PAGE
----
UV degredation in poly kayak

I have a 10 year old, 13"10’ polyethylene kayak currently being stored at a relative’s house. It’s been in storage for the past several years: until last September inside a dark garage, hung on its side from the rafters by nylon webbing. Since September, it’s been haning on its side on nylon slings, but it has been hanging from the side of a shed, outside and exposed to the elements. Not the best, I know, but it was the best I could do under the circumstances.

I’m finally going to take a road trip to pick it up and bring it “back home” once and for all. How much UV degredation should I expect? I don’t know how much sunlight it gets per day (it was raining out the day we hung it up), but I know it’s not in full shade. I also didn’t get a chance to treat it with some 303 Protectant. I’m hoping that, since it didn’t spend the summer in the sunlight, it will be in good shape.

Anyone have an idea as to how quickly polyethylene degrades in Mid-Atlantic autumn/winter sunlight? I’m hoping to get another season or two out of it. Thanks.

I wouldn’t worry about that amount of UV
exposure, but a boat that old may be a little more likely to crack under heavy use. If you’re just paddling flat stuff and beaching it gently, you’ll get another season.

What brand is it? There are major differences depending on how much UV-stabilizers and anit-oxydants where added. I asked Prijon (a german brand) a while ago and the answer was:

  • UV stabilizers work for at least 15 years
  • color bleaching will start depending on UV exposure after 8 years
  • there are boats older than 20 years still in use
  • there are younger boats that already can’t be used no more, they break

    So enjoy another 5 to 10 years, but store it in the dark when not in use. UV is most important.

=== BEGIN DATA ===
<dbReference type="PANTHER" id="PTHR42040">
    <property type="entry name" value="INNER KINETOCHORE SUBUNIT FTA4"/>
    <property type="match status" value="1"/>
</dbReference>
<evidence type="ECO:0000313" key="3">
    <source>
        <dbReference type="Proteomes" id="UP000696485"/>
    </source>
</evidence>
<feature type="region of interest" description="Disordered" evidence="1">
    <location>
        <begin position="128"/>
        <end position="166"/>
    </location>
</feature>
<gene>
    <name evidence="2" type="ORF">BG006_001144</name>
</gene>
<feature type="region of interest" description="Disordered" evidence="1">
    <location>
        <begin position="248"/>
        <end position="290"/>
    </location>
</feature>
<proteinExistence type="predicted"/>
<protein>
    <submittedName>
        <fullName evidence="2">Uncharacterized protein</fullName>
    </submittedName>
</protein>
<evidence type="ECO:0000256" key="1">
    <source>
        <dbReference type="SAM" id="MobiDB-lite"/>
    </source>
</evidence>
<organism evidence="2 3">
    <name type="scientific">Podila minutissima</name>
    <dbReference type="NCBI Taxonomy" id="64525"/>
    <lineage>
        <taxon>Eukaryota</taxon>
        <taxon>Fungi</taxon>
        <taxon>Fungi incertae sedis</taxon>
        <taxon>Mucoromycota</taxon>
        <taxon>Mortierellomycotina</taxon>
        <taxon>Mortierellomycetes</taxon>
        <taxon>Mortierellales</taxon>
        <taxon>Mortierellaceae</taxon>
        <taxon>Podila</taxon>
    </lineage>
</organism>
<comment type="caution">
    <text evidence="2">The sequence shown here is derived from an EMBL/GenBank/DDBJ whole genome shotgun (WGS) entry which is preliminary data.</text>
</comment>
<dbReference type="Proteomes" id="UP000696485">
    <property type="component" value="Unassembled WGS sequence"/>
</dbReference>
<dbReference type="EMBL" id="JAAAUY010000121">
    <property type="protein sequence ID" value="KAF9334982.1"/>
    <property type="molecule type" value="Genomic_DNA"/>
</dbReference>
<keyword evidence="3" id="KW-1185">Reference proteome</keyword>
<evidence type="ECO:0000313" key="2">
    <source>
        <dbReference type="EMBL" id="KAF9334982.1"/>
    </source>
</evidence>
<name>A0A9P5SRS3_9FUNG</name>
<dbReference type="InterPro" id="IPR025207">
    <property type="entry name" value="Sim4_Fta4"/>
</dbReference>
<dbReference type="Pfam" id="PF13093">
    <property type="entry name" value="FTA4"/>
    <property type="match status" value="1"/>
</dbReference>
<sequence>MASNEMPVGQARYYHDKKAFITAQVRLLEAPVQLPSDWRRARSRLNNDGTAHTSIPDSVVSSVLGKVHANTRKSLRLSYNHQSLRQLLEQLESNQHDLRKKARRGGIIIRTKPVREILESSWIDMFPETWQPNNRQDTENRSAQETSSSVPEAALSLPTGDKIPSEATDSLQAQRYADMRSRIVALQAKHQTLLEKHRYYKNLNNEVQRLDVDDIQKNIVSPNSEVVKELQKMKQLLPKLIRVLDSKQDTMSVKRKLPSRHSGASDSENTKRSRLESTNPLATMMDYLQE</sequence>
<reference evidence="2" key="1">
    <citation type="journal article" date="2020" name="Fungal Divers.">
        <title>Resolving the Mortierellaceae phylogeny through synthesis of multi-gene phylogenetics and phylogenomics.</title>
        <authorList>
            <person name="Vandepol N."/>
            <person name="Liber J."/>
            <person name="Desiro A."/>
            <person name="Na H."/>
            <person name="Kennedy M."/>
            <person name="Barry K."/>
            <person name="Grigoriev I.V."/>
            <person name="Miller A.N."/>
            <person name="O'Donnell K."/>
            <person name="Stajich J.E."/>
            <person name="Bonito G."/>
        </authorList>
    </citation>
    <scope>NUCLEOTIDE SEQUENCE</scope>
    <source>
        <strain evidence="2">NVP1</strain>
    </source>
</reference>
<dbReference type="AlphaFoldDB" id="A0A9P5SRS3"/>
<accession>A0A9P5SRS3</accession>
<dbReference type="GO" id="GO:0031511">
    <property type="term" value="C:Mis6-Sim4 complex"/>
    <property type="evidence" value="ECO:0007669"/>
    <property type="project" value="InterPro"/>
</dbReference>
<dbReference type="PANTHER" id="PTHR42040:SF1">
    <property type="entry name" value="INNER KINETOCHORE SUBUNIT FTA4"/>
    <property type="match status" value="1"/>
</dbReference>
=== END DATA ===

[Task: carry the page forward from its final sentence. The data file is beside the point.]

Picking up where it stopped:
and they’re fine. And our year is worse than your. UV-wise, I would imagine.

If you’re REALLY worried about it, you can continue to store them as you have, but buy an opaque tarp to protect them against the sun.

And go over them a few times with 303, basically an ‘Armour-All’ for PE (do NOT use the real Armour-All, it actually DEGRADES poly…!) 303 is a good, but not inexpensive, protectant for plastic. I use it on our all our fleet -4 PE, 1 glass, and 1 Trylon -of boats.

Our boats are racked -a DIY affair I built that you can see below:

(New setup)



(Old setup)


As you can see, the rack is outdoors in our back yard, under the palms, and avoids most of our direct subtropical Miami sun. I no longer cover the boats, but wipe with 303 as noted.

Other US areas will generally be less exposed to UV than we, and since we’re doing fine, you will too. You should be able to outside store -and enjoy -your boat(s) with just a little care and maintenance for years to come as you


-Frank in Miami


– Last Updated: Apr-15-05 8:59 AM EST –

The amout of exterior color fading should give you an idea of how much UV damage has been done. Compare the color of exposed areas to non-exposed (like inside the coaming.)

I avoid Armorall too, but I don’t
believe that it can degrade polyethelene.